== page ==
Four Reasons Preventing David Dein’s Return to Arsenal

Arsenal’s perceived lack of ability to ‘do the business’ in the transfer market in recent seasons has produced a crescendo of calls for the return of David Dein to the club. From effectively running the boardroom for between the mid-80s and the mid-1990s, a decade on, Dein was unceremoniously dumped from the club in the spring of 2007, having failed in an attempted coup d’etat that would have returned him to power with the backing of – ironically – Stan Kroenke. Since then, he has been in the wilderness, attending home matches on a regular basis, and maintaining constant contact with manager Arsène Wenger, but for the most part, powerless.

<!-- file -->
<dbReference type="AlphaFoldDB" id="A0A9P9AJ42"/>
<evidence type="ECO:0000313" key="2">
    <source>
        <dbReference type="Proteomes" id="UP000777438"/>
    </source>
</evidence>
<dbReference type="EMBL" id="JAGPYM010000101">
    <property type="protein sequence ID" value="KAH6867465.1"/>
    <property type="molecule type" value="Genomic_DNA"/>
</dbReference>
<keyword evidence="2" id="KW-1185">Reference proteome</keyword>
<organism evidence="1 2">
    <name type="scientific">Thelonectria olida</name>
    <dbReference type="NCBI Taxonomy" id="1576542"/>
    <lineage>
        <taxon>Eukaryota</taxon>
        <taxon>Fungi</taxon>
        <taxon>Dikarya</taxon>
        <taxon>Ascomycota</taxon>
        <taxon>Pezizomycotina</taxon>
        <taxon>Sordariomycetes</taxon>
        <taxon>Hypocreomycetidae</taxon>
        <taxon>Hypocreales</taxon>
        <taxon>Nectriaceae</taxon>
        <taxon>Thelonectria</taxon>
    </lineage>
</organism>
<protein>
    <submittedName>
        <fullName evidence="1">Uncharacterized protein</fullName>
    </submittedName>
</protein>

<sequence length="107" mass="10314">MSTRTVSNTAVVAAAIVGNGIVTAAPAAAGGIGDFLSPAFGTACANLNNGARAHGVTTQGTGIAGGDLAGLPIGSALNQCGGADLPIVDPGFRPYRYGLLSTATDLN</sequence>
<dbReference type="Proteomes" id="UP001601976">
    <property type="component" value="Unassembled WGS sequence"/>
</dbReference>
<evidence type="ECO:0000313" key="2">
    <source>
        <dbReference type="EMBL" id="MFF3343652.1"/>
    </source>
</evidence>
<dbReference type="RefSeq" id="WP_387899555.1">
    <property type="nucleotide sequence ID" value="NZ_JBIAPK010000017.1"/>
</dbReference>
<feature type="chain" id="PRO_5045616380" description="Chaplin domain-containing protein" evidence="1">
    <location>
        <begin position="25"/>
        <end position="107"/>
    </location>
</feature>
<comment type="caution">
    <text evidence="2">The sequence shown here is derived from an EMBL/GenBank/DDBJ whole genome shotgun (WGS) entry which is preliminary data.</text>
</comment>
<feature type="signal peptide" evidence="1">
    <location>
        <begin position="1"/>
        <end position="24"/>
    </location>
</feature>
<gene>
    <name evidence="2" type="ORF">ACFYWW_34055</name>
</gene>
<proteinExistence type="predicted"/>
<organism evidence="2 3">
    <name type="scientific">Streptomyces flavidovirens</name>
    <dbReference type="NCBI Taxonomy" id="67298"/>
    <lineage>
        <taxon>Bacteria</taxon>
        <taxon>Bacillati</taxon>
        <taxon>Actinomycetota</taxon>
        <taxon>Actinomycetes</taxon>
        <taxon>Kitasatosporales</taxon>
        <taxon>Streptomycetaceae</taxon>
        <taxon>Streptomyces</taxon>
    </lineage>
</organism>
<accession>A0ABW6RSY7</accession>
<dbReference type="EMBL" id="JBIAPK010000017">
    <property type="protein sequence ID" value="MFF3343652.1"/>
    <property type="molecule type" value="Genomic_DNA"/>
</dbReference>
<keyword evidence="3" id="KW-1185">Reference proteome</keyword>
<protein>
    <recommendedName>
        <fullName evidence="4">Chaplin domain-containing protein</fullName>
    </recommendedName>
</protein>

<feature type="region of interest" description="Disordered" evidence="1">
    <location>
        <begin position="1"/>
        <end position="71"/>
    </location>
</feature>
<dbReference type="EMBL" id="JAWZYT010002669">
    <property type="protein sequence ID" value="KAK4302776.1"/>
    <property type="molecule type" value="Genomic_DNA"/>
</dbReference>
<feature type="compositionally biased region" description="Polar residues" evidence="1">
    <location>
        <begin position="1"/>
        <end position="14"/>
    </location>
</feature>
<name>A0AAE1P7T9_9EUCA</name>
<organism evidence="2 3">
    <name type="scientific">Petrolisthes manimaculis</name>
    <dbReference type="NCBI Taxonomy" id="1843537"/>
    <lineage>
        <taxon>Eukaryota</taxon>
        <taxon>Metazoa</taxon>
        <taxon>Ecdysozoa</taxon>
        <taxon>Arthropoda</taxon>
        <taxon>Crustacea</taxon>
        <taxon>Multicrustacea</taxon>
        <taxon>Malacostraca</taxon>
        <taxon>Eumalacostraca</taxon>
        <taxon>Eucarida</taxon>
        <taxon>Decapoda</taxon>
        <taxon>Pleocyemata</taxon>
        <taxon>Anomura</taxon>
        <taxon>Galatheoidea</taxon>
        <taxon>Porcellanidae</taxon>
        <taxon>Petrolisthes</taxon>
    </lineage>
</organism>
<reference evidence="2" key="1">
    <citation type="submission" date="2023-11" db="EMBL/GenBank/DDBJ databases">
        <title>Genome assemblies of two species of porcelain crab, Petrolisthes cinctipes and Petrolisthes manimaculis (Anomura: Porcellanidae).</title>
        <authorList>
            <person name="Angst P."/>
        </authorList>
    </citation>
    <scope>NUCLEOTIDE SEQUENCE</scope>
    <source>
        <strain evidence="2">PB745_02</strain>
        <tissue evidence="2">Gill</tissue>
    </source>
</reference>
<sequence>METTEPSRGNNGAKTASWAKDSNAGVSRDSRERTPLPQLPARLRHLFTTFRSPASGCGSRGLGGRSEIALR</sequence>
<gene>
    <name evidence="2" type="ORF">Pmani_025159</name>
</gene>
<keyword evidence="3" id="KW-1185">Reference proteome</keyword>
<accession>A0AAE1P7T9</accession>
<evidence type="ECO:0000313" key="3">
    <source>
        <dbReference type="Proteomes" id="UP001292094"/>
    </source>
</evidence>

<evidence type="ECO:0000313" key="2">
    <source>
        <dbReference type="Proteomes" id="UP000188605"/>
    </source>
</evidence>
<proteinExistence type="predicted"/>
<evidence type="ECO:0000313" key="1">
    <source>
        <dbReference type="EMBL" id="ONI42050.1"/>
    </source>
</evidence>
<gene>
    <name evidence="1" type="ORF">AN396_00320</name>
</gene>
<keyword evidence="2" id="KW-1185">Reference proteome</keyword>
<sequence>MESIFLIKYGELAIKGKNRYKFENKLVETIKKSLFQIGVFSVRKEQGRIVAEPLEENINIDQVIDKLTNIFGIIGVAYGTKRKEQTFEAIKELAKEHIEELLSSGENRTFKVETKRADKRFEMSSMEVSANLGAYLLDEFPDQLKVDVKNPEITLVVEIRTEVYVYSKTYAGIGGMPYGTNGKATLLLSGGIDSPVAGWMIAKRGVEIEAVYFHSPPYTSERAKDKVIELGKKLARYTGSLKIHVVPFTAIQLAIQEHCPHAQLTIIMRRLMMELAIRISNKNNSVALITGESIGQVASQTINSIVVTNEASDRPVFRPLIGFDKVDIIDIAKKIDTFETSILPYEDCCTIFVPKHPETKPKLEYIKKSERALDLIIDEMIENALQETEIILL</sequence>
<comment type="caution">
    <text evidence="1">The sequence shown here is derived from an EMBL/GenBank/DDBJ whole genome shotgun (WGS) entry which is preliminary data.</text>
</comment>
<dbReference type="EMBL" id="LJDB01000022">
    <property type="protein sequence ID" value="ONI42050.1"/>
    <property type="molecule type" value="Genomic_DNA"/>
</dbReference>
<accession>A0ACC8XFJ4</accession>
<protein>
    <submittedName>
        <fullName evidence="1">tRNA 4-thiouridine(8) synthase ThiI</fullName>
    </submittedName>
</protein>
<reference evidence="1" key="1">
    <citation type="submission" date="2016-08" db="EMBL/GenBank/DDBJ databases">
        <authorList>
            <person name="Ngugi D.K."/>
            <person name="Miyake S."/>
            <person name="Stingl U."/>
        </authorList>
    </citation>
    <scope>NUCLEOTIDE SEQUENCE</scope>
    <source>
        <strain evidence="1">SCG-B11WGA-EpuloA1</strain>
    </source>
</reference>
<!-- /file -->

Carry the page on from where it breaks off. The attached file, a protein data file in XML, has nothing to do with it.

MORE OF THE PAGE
That is not to say that he has not played any part, with whispers that he may have informally intervened to help smooth the passage of a couple of the late August signings the club made last year, perhaps without the knowledge of his more vehement opponents on the board. Even if Arsène Wenger was in Switzerland while the deals were being done, in the age of the mobile phone, Dein could have been in constant contact with his ally and at his behest given whatever assistance he could in dealing with the selling clubs. After all, his loyalty to Arsenal and Arsène is greater than his negative feelings about those that ejected him almost five years ago. He would have felt the pain of the 8-2 defeat at Old Trafford as much as anyone and been anxious to aide his friend in digging himself out of a relegation zone shaped hole.